expected, but remember, scientists understand
that it is important to know when something
• A successful investigation is not always the
one that comes out the way you originally
16. Communicating Your Results
• Every investigation begins because a problem
needs to be solved.
• Analyzing data and drawing conclusions are
the end of the investigation.
• Usually, scientists communicate their results
to other scientists, government agencies,
private industries, or the public.
• Scientists usually publish their most
17. Communicating Your Results
• You can communicate your data and
conclusions to other members of your
• Organized data and careful analysis will
enable you to answer most questions and
to discuss your work confidently.
• Analyzing and sharing data are important
parts of descriptive and experimental research.
18. Experimental Research Design
• Another way to solve scientific problems is
• Experimental research design answers
scientific questions by observation of a
19. Form a Hypothesis
• A hypothesis (hi PAH thuh sus) is a
prediction, or statement, that can be tested.
• You use your prior knowledge, new
information, and any
to form a hypothesis.
• In well-planned experiments, one factor, or
variable, is changed at a time.
• This means that the variable is controlled.
• The variable that is changed is called the
• A dependant variable is the factor being
• To test which of two antibiotics will kill a
type of bacterium, you must make sure that
every variable remains the same but the type
• The dependant variable is
the growth of the bacteria.
• In this experiment, the independent variable is
the amount or type of
antibiotic applied to the
• The variables that stay the same are called
• You cannot run the experiments at two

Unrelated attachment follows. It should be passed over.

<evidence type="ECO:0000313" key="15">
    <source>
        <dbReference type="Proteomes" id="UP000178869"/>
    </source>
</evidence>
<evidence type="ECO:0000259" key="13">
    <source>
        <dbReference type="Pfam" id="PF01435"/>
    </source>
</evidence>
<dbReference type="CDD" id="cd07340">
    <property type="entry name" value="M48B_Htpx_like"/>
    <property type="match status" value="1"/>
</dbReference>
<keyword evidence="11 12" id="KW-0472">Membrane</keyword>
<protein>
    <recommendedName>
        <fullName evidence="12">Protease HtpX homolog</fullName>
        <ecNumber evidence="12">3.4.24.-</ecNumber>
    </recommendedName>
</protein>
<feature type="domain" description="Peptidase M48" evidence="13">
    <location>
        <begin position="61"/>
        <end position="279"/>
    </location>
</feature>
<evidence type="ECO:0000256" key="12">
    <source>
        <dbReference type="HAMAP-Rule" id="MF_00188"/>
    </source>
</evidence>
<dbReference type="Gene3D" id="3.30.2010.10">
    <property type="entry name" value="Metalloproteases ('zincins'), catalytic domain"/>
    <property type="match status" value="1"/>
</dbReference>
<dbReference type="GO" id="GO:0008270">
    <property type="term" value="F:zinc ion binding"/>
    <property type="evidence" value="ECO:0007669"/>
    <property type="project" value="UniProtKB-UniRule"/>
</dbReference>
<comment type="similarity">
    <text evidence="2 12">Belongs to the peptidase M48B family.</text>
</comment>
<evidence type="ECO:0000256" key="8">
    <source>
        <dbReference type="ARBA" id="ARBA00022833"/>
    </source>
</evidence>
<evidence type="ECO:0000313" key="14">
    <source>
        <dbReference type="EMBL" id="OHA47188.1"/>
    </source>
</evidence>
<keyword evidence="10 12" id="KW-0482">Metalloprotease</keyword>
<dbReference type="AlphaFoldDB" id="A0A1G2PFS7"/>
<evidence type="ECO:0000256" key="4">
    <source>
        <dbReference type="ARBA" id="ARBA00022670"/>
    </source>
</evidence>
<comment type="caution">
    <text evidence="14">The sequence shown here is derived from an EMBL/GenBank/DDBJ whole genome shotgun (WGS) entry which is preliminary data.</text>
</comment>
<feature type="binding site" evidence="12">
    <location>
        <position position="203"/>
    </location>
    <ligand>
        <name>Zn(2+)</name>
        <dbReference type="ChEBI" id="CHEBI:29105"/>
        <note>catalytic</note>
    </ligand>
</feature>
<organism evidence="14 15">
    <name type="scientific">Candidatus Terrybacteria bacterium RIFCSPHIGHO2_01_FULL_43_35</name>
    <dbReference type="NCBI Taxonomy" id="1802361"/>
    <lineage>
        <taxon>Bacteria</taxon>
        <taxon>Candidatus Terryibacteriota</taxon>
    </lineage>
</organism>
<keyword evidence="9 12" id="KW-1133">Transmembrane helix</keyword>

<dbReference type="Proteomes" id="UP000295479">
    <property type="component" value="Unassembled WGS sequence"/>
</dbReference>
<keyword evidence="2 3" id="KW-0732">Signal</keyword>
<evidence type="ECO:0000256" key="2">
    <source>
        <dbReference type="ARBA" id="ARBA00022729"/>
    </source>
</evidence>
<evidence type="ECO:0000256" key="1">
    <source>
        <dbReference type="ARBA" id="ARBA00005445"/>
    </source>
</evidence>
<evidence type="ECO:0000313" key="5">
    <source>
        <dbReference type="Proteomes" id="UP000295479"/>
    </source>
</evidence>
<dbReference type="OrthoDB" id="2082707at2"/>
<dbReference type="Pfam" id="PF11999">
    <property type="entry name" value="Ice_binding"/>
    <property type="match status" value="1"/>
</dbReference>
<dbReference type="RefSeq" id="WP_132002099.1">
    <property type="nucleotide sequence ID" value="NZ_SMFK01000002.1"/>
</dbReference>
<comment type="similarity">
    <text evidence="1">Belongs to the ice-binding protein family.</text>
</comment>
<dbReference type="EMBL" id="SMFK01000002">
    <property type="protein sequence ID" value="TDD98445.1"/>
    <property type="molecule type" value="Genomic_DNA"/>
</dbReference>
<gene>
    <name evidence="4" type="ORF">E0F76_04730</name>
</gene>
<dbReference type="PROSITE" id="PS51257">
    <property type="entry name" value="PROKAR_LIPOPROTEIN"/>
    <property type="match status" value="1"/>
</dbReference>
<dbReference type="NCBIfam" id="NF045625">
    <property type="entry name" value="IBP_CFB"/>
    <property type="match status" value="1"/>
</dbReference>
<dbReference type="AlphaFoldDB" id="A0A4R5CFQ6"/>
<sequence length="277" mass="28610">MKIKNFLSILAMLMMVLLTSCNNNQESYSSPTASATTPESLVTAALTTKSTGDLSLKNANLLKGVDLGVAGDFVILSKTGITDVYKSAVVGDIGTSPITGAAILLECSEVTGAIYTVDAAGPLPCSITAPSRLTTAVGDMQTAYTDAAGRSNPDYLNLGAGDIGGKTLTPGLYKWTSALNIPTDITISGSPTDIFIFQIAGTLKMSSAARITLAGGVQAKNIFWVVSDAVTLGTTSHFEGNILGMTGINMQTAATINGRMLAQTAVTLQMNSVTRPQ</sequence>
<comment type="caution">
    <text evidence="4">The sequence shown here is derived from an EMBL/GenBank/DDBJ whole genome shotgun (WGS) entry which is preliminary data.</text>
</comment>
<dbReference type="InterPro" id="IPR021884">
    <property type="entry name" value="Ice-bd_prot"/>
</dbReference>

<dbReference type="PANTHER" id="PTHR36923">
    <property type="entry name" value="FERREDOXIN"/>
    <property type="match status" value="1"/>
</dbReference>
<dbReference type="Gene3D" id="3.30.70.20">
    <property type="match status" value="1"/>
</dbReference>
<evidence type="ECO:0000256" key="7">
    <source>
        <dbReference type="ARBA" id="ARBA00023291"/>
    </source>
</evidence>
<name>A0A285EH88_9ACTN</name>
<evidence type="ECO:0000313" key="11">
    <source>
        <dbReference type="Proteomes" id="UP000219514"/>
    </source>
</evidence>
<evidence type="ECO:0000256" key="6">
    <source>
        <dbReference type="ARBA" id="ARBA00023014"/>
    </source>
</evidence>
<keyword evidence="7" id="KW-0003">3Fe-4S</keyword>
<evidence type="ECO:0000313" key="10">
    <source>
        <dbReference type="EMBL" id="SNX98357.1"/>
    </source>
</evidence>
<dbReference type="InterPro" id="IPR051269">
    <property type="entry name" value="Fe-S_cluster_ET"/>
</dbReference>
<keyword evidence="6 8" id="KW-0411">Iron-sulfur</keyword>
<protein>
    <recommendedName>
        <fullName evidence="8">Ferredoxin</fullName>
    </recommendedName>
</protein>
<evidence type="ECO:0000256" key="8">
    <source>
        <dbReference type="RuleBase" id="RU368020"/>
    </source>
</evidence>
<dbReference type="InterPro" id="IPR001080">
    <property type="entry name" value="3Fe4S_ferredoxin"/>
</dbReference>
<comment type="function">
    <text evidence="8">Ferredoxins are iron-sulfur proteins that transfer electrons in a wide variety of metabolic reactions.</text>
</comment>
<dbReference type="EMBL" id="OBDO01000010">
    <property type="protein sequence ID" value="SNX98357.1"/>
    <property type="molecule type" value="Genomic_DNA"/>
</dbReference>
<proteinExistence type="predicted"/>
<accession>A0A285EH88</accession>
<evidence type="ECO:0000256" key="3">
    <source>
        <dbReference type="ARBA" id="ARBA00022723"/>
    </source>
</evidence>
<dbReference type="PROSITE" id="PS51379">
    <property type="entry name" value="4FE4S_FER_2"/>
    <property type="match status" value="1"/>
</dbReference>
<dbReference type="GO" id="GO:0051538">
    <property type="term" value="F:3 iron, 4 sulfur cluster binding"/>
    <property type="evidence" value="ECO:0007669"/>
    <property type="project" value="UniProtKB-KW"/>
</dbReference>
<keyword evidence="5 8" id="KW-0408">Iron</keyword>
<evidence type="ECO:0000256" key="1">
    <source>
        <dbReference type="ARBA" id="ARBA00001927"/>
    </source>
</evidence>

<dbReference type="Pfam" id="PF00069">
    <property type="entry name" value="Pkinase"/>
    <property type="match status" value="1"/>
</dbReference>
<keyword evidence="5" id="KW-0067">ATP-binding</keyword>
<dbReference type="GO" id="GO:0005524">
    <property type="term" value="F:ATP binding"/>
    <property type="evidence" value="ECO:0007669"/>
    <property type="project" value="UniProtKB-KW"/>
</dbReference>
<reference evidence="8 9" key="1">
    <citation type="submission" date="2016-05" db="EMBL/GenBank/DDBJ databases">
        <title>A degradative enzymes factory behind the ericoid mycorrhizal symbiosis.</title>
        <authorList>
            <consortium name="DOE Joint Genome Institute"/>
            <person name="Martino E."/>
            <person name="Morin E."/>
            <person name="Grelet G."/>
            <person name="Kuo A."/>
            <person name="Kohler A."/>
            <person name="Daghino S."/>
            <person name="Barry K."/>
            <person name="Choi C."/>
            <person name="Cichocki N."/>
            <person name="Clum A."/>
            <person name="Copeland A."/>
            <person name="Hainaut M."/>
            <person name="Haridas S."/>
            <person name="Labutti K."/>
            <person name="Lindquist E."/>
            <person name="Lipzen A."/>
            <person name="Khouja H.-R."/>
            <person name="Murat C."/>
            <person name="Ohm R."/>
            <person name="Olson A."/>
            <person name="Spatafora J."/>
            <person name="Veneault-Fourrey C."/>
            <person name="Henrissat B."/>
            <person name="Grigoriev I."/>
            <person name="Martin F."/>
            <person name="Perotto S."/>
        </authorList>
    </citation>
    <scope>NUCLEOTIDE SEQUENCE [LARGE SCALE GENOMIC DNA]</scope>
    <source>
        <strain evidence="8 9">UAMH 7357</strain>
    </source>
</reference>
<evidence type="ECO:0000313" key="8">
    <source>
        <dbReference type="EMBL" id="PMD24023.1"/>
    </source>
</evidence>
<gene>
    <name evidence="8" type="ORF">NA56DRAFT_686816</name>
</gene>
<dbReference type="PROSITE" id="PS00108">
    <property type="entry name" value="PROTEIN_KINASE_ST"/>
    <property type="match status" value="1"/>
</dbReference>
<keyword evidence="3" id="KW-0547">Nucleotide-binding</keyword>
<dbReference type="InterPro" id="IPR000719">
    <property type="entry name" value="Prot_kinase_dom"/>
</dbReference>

different room temperatures, for different
lengths of time, or with different amounts
23. Identify Controls
• Your experiment
will not be valid
unless a control is
• A control is a sample that is treated like the
other experimental groups except that the
independent variable is not applied to it.
24. Identify Controls
• In the experiment
your control is a
sample of bacteria
that is not treated
• The control shows how the bacteria grow
when left untreated by either antibiotic.
25. Identify Controls
• Once you begin an experiment, make sure
to carry it out as planned.
• Don’t skip or change steps in the middle.
• Also, you should record your observations
and complete your data tables in a timely
• Incomplete observations and reports result
in data that are difficult to analyze and
threaten the accuracy of your conclusions.
26. Number of Trials
• Experiments done the same way do not
always have the same results.
• To make sure that your results are valid,
you need to conduct several trials of your
• Multiple trials mean that an unusual outcome
of the experiment won’t be considered the
• The more trials you do using the same
methods, the more likely it is that your
results will be reliable and repeatable.
27. Analyze Your Results
• When you analyze your results, you can see
if your data support your hypothesis.
• If the data do not support your original
hypothesis, you can still learn from the
• Experiments that don’t work out as you had
planned can still provide valuable information.
• Professional scientists rarely have results that
support their hypothesis without completing
numerous trials first.
28. Analyze Your Results
• After your results are analyzed, you can
communicate them to your teacher and
• Sharing the results of experiments allows
you to hear new ideas from other students
that might improve your research.
• Your results might contain information that
will be helpful to other students.